The era of cheap oil and gas is over. Russia's war in Ukraine – or, more specifically, Europe's ambitious effort to wean itself off Russian fossil fuels at a time when international supplies are already tight – is driving up global energy prices and raising the spectre of a global energy crisis. Alternative sources of energy are looking more appealing by the day, as they should. But the embrace of hydropower, in particular, carries its own risks.
Hydropower is currently the most widely used renewable, accounting for almost half of all low-carbon electricity generation worldwide. Its appeal is rooted in several factors. For decades, it was the most cost-competitive renewable, and many hydropower plants can increase or decrease their electricity generation much faster than nuclear, coal, and natural-gas plants. And whereas wind and solar output can fluctuate significantly, hydropower can be dependably produced using reservoirs, making it a good complement to these more variable sources.
But there is a hitch. The most common type of hydropower plant entails the damming of rivers and streams. And hydroelectric dams have a large and lasting ecological footprint.
For starters, while hydroelectric generation itself emits no greenhouse gases, dams and reservoirs emit significant amounts of methane, carbon dioxide, and nitrous oxide. Under some circumstances – such as in tropical zones – they can generate more greenhouse gases than fossil-fuel power plants. One study found that methane – a greenhouse gas that is at least 34 times more potent than CO2 – can make up some 80% of emissions from artificial reservoirs, though a wide variety of geographical, climatic, seasonal, and vegetational factors affect reservoir emissions.
Moreover, while hydroelectric dams are often touted for delivering clean drinking water, controlling floods, and supporting irrigation, they also change river temperatures and water quality and impede the flow of nutrient-rich sediment. Such sediment is essential to help re-fertilise degraded soils in downstream plains, prevent the erosion of the river channel, and preserve biodiversity.
When dams trap the sediment flowing in from the mountains, deltas shrink and sink. This allows salt water to intrude inland, thereby disturbing the delicate balance between freshwater and saltwater that is essential for the survival of critical species in coastal estuaries and lagoons. It also exposes deltas to the full force of storms and hurricanes. In Asia, heavily populated deltas – home to megacities like Tianjin, Shanghai, Guangzhou, Bangkok, and Dhaka – are already retreating fast.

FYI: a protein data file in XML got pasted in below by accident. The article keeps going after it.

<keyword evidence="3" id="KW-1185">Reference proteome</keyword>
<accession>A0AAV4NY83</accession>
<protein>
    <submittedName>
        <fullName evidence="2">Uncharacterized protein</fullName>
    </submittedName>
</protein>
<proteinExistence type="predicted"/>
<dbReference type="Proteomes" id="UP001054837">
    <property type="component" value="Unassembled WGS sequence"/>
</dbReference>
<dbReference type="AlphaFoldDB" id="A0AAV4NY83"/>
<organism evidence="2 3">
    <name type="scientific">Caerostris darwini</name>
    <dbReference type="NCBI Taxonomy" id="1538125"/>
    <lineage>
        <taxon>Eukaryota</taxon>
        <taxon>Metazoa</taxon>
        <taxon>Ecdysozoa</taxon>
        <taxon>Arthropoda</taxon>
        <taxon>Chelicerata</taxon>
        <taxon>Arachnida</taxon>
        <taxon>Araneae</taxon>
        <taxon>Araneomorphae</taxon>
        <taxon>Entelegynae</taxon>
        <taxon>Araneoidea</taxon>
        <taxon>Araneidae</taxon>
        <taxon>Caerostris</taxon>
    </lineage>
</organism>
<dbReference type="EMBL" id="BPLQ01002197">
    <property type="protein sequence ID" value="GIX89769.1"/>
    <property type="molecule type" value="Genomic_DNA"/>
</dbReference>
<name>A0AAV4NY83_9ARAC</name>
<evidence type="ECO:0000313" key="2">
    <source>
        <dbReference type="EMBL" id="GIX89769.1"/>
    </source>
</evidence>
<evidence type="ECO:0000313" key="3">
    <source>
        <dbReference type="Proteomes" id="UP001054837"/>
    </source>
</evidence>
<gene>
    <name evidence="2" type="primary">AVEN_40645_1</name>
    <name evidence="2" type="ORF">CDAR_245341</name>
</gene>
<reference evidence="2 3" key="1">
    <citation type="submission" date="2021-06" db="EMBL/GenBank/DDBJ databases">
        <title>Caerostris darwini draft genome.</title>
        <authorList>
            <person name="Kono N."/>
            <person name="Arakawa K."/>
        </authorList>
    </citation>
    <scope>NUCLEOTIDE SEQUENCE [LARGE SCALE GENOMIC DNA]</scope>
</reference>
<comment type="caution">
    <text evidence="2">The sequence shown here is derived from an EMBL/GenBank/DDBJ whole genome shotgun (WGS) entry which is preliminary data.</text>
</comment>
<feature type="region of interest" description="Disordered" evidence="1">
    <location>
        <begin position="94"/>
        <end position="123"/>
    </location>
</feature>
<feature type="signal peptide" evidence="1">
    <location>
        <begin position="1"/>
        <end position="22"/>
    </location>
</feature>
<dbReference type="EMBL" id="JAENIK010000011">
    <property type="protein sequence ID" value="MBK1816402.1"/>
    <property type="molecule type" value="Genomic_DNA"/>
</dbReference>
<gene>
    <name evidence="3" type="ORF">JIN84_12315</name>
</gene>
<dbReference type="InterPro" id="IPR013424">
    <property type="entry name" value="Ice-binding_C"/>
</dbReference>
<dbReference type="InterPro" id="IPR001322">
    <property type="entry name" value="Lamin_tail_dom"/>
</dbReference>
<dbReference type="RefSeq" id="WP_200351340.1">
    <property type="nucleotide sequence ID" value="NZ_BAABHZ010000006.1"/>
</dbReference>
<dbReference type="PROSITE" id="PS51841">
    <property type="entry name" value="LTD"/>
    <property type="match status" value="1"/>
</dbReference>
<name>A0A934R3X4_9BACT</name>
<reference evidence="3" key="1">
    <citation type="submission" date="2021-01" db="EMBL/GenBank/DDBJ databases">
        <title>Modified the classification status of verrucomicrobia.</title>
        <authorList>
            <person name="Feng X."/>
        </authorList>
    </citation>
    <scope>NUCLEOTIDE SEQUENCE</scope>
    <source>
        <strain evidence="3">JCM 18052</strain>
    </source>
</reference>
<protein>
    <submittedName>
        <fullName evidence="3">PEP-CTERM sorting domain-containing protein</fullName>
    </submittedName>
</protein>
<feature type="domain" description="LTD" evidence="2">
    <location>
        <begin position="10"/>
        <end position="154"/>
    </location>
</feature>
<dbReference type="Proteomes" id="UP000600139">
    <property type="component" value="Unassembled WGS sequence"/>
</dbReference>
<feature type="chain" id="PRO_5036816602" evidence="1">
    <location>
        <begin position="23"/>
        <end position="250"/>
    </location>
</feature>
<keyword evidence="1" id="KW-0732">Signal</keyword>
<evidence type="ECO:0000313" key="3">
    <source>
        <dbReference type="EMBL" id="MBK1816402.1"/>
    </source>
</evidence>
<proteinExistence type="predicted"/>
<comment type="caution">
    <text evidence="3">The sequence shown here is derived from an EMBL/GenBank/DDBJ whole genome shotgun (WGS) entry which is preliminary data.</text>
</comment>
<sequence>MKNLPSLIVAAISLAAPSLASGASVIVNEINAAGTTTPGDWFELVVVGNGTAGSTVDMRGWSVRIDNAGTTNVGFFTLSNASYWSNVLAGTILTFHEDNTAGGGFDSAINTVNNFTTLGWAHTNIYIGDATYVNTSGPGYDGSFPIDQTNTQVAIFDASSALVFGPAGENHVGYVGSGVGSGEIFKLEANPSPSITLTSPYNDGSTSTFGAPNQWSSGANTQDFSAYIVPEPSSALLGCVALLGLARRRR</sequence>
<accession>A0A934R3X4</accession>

Dams also carry high social costs. In 2007, then-Chinese Prime Minister Wen Jiabao revealed that China had relocated 22.9 million people to make way for water projects – a figure larger than the populations of more than 100 countries. The Three Gorges Dam, the world's largest hydropower station, which became fully operational in 2012, displaced more than 1.4 million people.
To top it all off, there is good reason to doubt hydropower's reliability. If mitigation measures prove unable to slow global warming adequately – an increasingly likely scenario – the frequency and intensity of droughts will continue to rise. As water levels in rivers and reservoirs drop – exacerbated by evaporation from open reservoirs – so will the water pressure needed to spin turbines, resulting in less electricity. And this is to say nothing of giant dams' ability to compound downstream droughts, as has been seen in the Mekong River Basin.
Given that dams are expensive, years-long undertakings, the wisdom of investing in building more of them is questionable, to say the least. But the world's love affair with dams continues. Almost two-thirds of the Earth's long rivers have already been modified by humans, with most of the world's almost 60,000 large dams having been built over the last seven decades. And, global dam construction continues at a breakneck pace. In 2014, at least 3,700 significant dams were under construction or planned. Since then, the dam boom has become more apparent, with the developing world now a global hotspot of such construction.
While dam-building activity can be seen from the Balkans to South America, China leads the way as both the world's most-dammed country and its largest exporter of dams. From 2001 to 2020, China lent over $44 billion for the Chinese construction of hydropower projects totaling over 27 gigawatts in 38 countries.
China is not hesitating to build dams even in seismically active areas, despite the risk of triggering a devastating earthquake. And China really should know better: its own scientists linked the 2008 Wenchuan earthquake, which killed more than 87,000 people in the Tibetan Plateau's eastern rim, to the new Zipingpu Dam, located near the quake's epicentre.
There is no question that the world must cut its reliance on fossil fuels. But building more hydroelectric dams – especially in the Earth's most biodiverse river basins, such as the Amazon, the Brahmaputra, the Congo, and the Mekong – is not the way to do it. On the contrary, the global dam frenzy amounts to a kind of a Faustian bargain, in which we trade our planet's long-term health for a fleeting sense of energy security.
Brahma Chellaney, Professor of Strategic Studies at the New Delhi-based Centre for Policy Research and Fellow at the Robert Bosch Academy in Berlin, is the author of Water, Peace, and War: Confronting the Global Water Crisis (Rowman & Littlefield, 2013).
Disclaimer: This article first appeared on Project Syndicate, and is published by special syndication arrangement.